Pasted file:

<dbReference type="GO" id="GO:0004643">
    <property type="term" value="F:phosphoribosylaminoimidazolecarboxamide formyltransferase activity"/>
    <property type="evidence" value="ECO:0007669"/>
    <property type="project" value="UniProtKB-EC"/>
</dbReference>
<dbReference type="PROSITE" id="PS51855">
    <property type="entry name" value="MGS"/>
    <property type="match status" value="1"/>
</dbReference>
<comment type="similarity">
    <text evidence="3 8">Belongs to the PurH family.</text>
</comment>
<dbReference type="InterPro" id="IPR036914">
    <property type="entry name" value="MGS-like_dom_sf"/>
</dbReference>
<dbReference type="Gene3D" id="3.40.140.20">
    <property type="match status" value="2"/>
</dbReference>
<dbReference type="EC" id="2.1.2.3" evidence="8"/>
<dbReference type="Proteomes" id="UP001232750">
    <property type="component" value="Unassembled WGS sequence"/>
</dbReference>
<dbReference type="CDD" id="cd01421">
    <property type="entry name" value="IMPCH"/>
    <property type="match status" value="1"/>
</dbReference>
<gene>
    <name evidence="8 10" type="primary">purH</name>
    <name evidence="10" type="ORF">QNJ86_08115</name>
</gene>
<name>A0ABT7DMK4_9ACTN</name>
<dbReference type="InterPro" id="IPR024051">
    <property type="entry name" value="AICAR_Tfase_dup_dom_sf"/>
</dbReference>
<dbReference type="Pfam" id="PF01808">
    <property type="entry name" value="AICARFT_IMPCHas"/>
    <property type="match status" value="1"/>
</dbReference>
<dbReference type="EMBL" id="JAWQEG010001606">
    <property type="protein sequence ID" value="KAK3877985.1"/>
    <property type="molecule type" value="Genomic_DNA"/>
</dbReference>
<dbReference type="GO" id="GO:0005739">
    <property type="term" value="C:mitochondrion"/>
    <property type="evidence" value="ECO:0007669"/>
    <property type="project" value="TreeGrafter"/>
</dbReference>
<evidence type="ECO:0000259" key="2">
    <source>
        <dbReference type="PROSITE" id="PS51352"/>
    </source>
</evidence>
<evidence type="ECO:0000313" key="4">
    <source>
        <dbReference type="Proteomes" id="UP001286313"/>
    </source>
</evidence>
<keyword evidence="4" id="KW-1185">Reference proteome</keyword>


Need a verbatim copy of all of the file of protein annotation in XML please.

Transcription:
<dbReference type="GO" id="GO:0004643">
    <property type="term" value="F:phosphoribosylaminoimidazolecarboxamide formyltransferase activity"/>
    <property type="evidence" value="ECO:0007669"/>
    <property type="project" value="UniProtKB-EC"/>
</dbReference>
<dbReference type="PROSITE" id="PS51855">
    <property type="entry name" value="MGS"/>
    <property type="match status" value="1"/>
</dbReference>
<comment type="similarity">
    <text evidence="3 8">Belongs to the PurH family.</text>
</comment>
<dbReference type="InterPro" id="IPR036914">
    <property type="entry name" value="MGS-like_dom_sf"/>
</dbReference>
<dbReference type="Gene3D" id="3.40.140.20">
    <property type="match status" value="2"/>
</dbReference>
<dbReference type="EC" id="2.1.2.3" evidence="8"/>
<dbReference type="Proteomes" id="UP001232750">
    <property type="component" value="Unassembled WGS sequence"/>
</dbReference>
<dbReference type="CDD" id="cd01421">
    <property type="entry name" value="IMPCH"/>
    <property type="match status" value="1"/>
</dbReference>
<gene>
    <name evidence="8 10" type="primary">purH</name>
    <name evidence="10" type="ORF">QNJ86_08115</name>
</gene>
<name>A0ABT7DMK4_9ACTN</name>
<dbReference type="InterPro" id="IPR024051">
    <property type="entry name" value="AICAR_Tfase_dup_dom_sf"/>
</dbReference>
<dbReference type="Pfam" id="PF01808">
    <property type="entry name" value="AICARFT_IMPCHas"/>
    <property type="match status" value="1"/>
</dbReference>
<dbReference type="EMBL" id="JAWQEG010001606">
    <property type="protein sequence ID" value="KAK3877985.1"/>
    <property type="molecule type" value="Genomic_DNA"/>
</dbReference>
<dbReference type="GO" id="GO:0005739">
    <property type="term" value="C:mitochondrion"/>
    <property type="evidence" value="ECO:0007669"/>
    <property type="project" value="TreeGrafter"/>
</dbReference>
<evidence type="ECO:0000259" key="2">
    <source>
        <dbReference type="PROSITE" id="PS51352"/>
    </source>
</evidence>
<evidence type="ECO:0000313" key="4">
    <source>
        <dbReference type="Proteomes" id="UP001286313"/>
    </source>
</evidence>
<keyword evidence="4" id="KW-1185">Reference proteome</keyword>